Installed atop a parking garage and enclosed by buildings, this square (200 x 200 feet) courtyard plaza is heavily used by students of the University of Minnesota Twin Cities campus. Named for David M. Lilly, former member of the Federal Reserve Board and Vice President of Finance and Operations for the university, the plaza was designed by Oehme, van Sweden & Associates in the 1990s, with its construction overseen by campus planner Clinton Hewitt. The cold-hardy, drought-tolerant plant palette responds to the site challenges associated with rooftop plantings in northern climates.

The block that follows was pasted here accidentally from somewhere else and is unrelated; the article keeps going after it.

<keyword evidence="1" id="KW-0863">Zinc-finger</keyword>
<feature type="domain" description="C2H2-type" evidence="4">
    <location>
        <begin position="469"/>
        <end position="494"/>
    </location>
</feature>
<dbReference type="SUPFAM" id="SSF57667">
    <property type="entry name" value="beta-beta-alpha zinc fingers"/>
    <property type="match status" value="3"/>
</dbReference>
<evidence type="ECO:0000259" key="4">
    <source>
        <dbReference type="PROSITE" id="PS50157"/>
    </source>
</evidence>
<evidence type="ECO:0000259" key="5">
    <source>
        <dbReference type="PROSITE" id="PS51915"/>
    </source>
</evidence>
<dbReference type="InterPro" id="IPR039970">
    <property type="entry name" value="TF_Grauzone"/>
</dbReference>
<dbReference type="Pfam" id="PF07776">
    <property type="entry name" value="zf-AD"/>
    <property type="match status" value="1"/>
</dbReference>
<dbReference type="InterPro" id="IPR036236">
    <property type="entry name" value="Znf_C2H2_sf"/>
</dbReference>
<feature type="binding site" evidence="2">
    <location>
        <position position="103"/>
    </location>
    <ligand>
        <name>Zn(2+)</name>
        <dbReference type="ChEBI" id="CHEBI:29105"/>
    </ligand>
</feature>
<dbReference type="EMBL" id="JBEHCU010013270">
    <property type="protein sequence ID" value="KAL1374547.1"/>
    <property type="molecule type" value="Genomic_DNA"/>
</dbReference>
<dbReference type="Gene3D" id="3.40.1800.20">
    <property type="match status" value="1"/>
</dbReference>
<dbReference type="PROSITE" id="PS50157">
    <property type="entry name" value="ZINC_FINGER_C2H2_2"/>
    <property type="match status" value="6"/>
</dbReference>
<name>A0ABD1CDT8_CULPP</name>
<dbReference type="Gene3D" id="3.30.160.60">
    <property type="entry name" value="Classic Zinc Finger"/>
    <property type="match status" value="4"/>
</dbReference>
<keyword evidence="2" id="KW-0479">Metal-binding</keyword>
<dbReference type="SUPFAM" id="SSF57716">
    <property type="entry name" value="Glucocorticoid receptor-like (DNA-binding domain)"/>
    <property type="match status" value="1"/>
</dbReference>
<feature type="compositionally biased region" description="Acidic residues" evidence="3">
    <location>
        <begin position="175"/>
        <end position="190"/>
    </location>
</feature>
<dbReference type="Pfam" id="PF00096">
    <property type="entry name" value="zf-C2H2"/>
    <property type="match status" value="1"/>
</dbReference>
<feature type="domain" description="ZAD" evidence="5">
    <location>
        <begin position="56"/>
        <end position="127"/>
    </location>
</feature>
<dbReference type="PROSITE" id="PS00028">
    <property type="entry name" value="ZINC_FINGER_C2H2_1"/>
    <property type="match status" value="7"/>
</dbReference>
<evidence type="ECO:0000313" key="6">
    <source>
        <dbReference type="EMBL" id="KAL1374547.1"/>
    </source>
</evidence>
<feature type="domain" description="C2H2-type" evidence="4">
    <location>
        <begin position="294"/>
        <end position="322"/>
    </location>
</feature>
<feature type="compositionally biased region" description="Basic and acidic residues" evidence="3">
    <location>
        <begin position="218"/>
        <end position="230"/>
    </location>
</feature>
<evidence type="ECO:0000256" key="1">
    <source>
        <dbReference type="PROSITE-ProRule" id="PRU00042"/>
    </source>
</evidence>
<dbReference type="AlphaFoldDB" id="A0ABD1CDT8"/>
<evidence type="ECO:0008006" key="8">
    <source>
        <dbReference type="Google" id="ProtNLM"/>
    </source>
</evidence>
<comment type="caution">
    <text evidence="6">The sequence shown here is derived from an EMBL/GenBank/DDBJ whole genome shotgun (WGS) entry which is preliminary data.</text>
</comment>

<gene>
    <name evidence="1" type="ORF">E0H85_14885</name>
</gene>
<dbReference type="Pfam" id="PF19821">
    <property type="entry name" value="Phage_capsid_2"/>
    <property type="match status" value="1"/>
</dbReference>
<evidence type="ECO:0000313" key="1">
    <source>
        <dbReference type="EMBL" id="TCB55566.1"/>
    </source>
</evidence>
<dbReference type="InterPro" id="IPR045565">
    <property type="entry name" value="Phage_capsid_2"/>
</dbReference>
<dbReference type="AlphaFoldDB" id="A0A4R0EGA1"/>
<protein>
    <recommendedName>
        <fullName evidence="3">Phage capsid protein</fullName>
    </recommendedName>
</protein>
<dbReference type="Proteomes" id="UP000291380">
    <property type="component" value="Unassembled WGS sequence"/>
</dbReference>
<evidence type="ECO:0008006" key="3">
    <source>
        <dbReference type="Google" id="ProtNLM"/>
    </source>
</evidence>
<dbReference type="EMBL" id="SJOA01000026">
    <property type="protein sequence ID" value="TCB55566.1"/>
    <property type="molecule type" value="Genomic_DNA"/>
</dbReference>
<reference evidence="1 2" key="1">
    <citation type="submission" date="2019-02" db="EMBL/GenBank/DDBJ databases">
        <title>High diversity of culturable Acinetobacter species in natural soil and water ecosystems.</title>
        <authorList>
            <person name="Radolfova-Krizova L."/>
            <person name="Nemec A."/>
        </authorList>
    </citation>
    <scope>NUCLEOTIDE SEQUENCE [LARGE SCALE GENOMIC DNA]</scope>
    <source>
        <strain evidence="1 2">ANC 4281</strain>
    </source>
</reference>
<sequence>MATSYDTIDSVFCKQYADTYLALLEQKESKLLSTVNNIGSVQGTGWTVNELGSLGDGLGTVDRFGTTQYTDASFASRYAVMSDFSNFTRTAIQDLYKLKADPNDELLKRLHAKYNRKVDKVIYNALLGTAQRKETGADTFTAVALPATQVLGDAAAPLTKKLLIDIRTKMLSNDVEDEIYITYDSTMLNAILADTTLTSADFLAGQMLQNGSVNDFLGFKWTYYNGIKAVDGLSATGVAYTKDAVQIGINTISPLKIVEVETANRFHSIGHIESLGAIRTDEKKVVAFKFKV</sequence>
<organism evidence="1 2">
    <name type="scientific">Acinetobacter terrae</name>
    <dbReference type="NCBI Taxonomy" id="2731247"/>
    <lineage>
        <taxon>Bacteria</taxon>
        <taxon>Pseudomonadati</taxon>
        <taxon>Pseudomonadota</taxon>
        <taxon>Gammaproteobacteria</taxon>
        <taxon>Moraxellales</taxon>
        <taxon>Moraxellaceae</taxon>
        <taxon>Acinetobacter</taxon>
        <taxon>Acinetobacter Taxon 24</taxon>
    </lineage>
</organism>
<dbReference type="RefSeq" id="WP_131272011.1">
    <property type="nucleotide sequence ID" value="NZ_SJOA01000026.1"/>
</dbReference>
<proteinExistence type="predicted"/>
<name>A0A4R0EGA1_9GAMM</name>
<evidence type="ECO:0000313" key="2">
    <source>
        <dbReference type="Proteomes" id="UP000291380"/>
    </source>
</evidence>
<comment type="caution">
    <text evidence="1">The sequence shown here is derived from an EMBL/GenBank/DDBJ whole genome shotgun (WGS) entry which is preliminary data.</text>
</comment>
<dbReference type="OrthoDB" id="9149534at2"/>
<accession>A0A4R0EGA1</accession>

Extending the circulation pattern of the larger campus, crisscrossing walks divide the plaza into quadrants. The plantings of these quadrants, each differing in composition and structure, contrast with the uniform lawns found in nearby courtyards. Blends of perennials, grasses, and shrubs fill the south and east quadrants while flowering drifts form a rich and textured ground plane. A small bosque of honey locust occupies the north quadrant, providing dappled shade for seating, while manicured lawn fills the west section. Multi-functional retaining walls address the grade change, serve as seating walls, and enclose the densely planted areas. A small amphitheater and eight planter boxes located in the central paved hardscaped square also provides seating. A walkway bisecting the southern quadrant contains a semi-circular seating wall facing a fountain in which water cascades down a stepped runnel. The cast-concrete hardscape did not weather Minnesota’s harsh conditions as well as the plants and, in 2013, the walkways were replaced with an improved blend of concrete and granite-chip aggregate. This rehabilitation project also removed a serpentine pathway that formerly bisected the lawn area.